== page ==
Ocean View council opposes bill restricting municipal taxing authority

Date Published: 
May 16, 2014

The Ocean View Town Council voted unanimously this week to officially oppose Delaware House Bill 333, which would limit all municipalities’ use of their general or special powers in regard to taxation.

Town Solicitor Dennis Schrader told council that all municipalities in the state of Delaware, with the exception of Wilmington and Newark, are not home-rule municipalities.

“We are the benefactors of a municipal corporation charter granted by the General Assembly, and all of the powers that the Town of Ocean View has is delegated to these towns and to us by the General Assembly,” he explained. “We only have the power to zone because the General Assembly says we have the power to zone, and are limited by the statutes that grant that power to us.”

Section 11(a), Article VIII, of the Delaware Constitution provides that “No tax … may be imposed or levied except pursuant to an Act of the General Assembly adopted with the concurrence of three-fifths of all members of each House.”

A recent Chancery Court opinion has limited the State’s powers under this section of the Delaware Constitution by allowing a municipality to impose a tax through an “all powers” clause in a municipal charter, even if there is not specific authorization by an Act of the General Assembly to impose such a tax.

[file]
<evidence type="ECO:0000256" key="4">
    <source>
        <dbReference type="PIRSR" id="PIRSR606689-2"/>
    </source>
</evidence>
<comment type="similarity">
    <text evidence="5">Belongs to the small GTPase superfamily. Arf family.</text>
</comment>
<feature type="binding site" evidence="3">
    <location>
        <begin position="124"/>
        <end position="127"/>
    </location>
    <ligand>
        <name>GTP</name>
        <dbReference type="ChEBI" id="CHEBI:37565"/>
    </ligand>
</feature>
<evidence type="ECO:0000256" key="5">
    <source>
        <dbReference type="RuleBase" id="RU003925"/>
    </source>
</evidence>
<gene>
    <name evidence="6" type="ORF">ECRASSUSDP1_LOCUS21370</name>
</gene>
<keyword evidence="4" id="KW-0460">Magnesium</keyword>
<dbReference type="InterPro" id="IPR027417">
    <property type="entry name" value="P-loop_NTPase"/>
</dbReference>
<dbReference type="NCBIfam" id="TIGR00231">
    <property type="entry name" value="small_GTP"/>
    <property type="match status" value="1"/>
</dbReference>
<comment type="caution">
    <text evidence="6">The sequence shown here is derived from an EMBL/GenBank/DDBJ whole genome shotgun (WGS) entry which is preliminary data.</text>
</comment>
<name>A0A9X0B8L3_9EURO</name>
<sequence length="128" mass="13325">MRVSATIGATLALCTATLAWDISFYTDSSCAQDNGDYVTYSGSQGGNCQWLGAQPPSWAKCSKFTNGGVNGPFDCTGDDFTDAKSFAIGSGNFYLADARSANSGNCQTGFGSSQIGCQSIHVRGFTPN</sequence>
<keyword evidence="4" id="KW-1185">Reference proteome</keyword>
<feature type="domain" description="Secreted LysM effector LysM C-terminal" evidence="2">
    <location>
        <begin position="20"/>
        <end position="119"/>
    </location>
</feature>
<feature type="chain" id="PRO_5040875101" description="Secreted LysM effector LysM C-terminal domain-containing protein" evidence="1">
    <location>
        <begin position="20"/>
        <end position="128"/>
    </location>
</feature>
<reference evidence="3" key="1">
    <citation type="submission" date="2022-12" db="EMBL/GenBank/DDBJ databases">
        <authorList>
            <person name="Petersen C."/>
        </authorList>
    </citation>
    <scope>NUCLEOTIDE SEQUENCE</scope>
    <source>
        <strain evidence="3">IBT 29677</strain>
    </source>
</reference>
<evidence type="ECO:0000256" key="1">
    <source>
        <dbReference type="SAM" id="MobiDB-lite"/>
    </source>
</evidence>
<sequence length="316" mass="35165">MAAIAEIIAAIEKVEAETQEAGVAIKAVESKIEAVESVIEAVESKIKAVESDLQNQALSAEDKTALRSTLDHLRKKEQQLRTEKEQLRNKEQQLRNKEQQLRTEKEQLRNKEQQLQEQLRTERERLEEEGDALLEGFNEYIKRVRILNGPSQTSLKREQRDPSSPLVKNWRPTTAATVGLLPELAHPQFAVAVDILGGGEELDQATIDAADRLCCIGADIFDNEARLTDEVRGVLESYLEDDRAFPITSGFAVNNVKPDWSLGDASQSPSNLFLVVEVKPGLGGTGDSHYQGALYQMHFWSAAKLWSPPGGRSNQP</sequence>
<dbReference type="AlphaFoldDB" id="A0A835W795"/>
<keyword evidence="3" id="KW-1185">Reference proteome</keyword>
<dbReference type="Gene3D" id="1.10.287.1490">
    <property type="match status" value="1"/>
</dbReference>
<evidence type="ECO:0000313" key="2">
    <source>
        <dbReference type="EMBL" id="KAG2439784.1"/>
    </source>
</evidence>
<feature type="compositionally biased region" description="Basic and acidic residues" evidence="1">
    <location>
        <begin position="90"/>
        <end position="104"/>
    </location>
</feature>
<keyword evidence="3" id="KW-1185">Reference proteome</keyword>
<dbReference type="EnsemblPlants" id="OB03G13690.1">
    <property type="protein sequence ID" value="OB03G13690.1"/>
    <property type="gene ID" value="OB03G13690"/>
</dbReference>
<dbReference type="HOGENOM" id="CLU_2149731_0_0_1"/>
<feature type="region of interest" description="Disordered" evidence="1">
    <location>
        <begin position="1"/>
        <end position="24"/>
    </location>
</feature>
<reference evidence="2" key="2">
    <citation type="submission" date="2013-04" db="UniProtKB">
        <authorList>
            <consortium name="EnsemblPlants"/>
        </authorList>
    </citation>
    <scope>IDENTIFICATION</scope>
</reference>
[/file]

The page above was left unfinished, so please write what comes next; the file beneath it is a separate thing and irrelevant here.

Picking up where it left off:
If passed, the bill would stipulate that a municipality may only impose a tax within its jurisdiction if such tax is expressly authorized by an act of the Delaware General Assembly.

“It’s going to be kind of a logjam,” said Schrader. “For example, if we have a hotel come into town and we want to impose a room tax, we would have to go to the General Assembly, have that Charter change approved by two-thirds of the majority of each House, signed by the governor and then returned to us for adoption of the enabling legislation in order to impose it. It would take a year by the time you made the decision to impose the tax until such time you were able to connect it.

“Multiply that by 26 municipalities and 57 statewide, and the whole month of June would be dealing with Charter provision.”

Schrader said he had been told that the Sussex County Association of Towns had opposed, as will the Delaware League of Local Governments, along with many other municipalities, including Bridgeville.

“I see this as a disaster for all small municipalities,” said Mayor Walter Curran.

“I absolutely agree,” added Councilman Bob Lawless. “Anyone who can reach anybody who might have a voice ought to do that. I have already spoken with Sen. [Gerald] Hocker, who agrees that this is an absolutely awful piece of legislation and should be killed.”